Robin continued collecting back in Belfast. Tommy Gunn, originally from Fermanagh, was one of many fine musicians there. He played at Robin’s club and brought a shy, almost otherworldly, 18-year-old flute and whistle player – Cathal McConnell. And there was the mandolin player, Jimmy Grimes, who lived in the boarding house Tommy’s wife, Sheila, ran. He played with James McMahon, the possessor of a wonderful ivory flute, whose brother Paddy sang. Paddy introduced Robin to the prodigious John Maguire in Fermanagh and, across the fields a bit, to the Mullarkey’s and Robbie Doonan - all great singers. These were friends, not ‘informants’; respected and honoured friends. Brendan Fulton, who with Fergie Woods runs the www.belfastfolk.co.uk website, remembers, nearly 60 years later, visiting John Maguire with Robin and observing the obvious respect in which they held one another.
It wasn’t just the collecting; the Ulster Folk Music Society ran on Robin’s energy and enthusiasm. I organised it on weeks when he was too busy, and know what it took. There were guests, Paddy Tunney among them, and concerts in Belfast’s halls - Bob Davenport, the Liverpool Spinners and Ewan MacColl and Peggy Seeger - and there was a memorable concert in the Whitla Hall at Queen’s when John Maguire held us spellbound, as if in his kitchen, for the whole of the first half; so much so that none of us is clear who the ‘star’ of the second half was.
All of this was in the years from 1964 to1968, while Robin was earning a living as a Psychiatric Social Worker, assessing the families of children referred to a psychiatrist. Robin reckoned it should be the other way round. The club folded about then – the premises were condemned – and Robin started a degree in Social and Economic History, had to give up the day job and (no grants in those days) began to make a living by broadcasting. He conducted interviews and sold them, edited, to BBC Northern Ireland – and sometimes, under another name, to Radio Éireann and even to the BBC World Service. Eventually he was among the first announcers on the relatively new Northern Ireland BBC Television – and then he gave all that up. He could have been a household name but that went to his university friend, Nick Ross. Instead, in 1972, Robin took off to Edinburgh to begin a PhD thesis comparing the treatment of ‘madness’ in Scotland and Ireland – combining psychiatry and social history. Folk Songs Sung In Ulster, the book and the albums, came out in 1970 and Come Day, Go Day, God Send Sunday, the life and songs of John Maguire, well advanced by the time of his move, was issued in 1973. Robin could have had another career; his book was considered for the Chicago Folklore Prize, the most prestigious in the English-speaking world, but was pipped by the monumental The English Broadside Ballad And Its Music.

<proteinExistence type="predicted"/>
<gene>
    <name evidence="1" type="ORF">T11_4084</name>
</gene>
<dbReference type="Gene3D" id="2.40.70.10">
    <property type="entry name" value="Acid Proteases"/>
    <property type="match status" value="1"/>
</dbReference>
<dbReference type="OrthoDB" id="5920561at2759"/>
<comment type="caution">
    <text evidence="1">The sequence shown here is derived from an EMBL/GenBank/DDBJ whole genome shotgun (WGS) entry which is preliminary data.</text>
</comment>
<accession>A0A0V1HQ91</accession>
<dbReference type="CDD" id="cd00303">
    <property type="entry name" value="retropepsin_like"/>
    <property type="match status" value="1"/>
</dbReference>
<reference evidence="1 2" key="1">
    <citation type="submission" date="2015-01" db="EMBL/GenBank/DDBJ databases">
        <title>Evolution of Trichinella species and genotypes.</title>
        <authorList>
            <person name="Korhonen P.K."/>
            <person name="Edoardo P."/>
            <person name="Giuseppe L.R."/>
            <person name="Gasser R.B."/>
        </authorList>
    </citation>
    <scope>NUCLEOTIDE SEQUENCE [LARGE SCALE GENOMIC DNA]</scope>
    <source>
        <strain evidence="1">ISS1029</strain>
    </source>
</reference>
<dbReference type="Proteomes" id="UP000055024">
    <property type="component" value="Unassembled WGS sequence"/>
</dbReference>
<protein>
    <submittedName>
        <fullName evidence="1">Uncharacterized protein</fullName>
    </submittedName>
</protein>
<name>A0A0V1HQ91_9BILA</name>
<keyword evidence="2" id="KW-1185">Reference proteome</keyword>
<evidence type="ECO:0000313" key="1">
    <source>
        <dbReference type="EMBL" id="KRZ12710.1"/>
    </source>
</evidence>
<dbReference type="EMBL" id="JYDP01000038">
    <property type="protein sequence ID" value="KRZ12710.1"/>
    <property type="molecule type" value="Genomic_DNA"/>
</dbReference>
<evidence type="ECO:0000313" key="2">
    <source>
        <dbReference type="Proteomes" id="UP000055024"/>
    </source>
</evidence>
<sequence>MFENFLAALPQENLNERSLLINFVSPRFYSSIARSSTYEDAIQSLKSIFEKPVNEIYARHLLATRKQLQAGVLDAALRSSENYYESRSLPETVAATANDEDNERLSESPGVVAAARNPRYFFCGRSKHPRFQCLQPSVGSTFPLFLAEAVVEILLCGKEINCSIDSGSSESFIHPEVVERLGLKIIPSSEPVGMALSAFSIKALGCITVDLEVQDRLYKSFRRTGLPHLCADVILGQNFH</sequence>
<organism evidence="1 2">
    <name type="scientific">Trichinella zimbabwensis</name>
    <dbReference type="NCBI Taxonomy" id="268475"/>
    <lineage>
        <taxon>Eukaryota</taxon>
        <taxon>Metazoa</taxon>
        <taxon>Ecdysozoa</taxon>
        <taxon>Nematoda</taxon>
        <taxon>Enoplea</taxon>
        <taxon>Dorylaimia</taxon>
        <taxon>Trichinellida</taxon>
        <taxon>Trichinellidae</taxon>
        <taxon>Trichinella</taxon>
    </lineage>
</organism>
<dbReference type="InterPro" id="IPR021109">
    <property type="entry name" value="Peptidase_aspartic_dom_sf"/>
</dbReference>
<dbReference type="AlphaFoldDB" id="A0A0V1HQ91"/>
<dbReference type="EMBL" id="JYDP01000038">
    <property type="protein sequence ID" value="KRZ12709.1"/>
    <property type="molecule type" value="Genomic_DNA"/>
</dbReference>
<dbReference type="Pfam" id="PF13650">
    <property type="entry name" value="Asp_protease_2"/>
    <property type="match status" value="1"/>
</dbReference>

Nobody knew how he did so many things and so well. His energy and application were ferocious, and he involved others as well – I was glad to help, and he enlisted John Blacking, a world-famous ethnomusicologist, (How Musical Is Man?) who was professor of social anthropology at Queens, to transcribe and comment on the tunes for Come Day, Go Day. In those days students barely got to speak to professors, let alone drag them into their projects; Robin was special.
He and I met often, at a time we lived in the same street. The only way he seemed able to relax was by doing something else at equal intensity – including at parties which were mostly spent arguing. However, his most precious delight was a bargain. John Ross’s Sale Rooms saw Robin prowling for a prize, something beautiful, historic or curious, and bidding to his limit. Sometimes he brought it home to show off, and perhaps sold it on after a while. It’s a habit he never lost – another account of his life (in LT66) tells of his wife’s anxiety any time he went in search of an auction.
And that’s how it was: all the facets I’ve mentioned - the energy and focus, the organisational skills, the contacts, the disciplines of psychology, sociology and history, even the sometimes adversarial style - were those he brought to his later life. All were learned in his birth-place, and most importantly, because without it the qualities above, admirable as they are, would be arid, he loved music - he loved making music, loved making music happen, loved those who made music; he respected them and he demanded that they respected their music and that they received the respect of others. He also wanted to share his passions. When he raised the idea of issuing the songs he’d collected as a book, an older song collector demurred: “The younger singers will spoil them.” Robin disagreed, he thought people deserved, indeed needed, to hear the music he loved.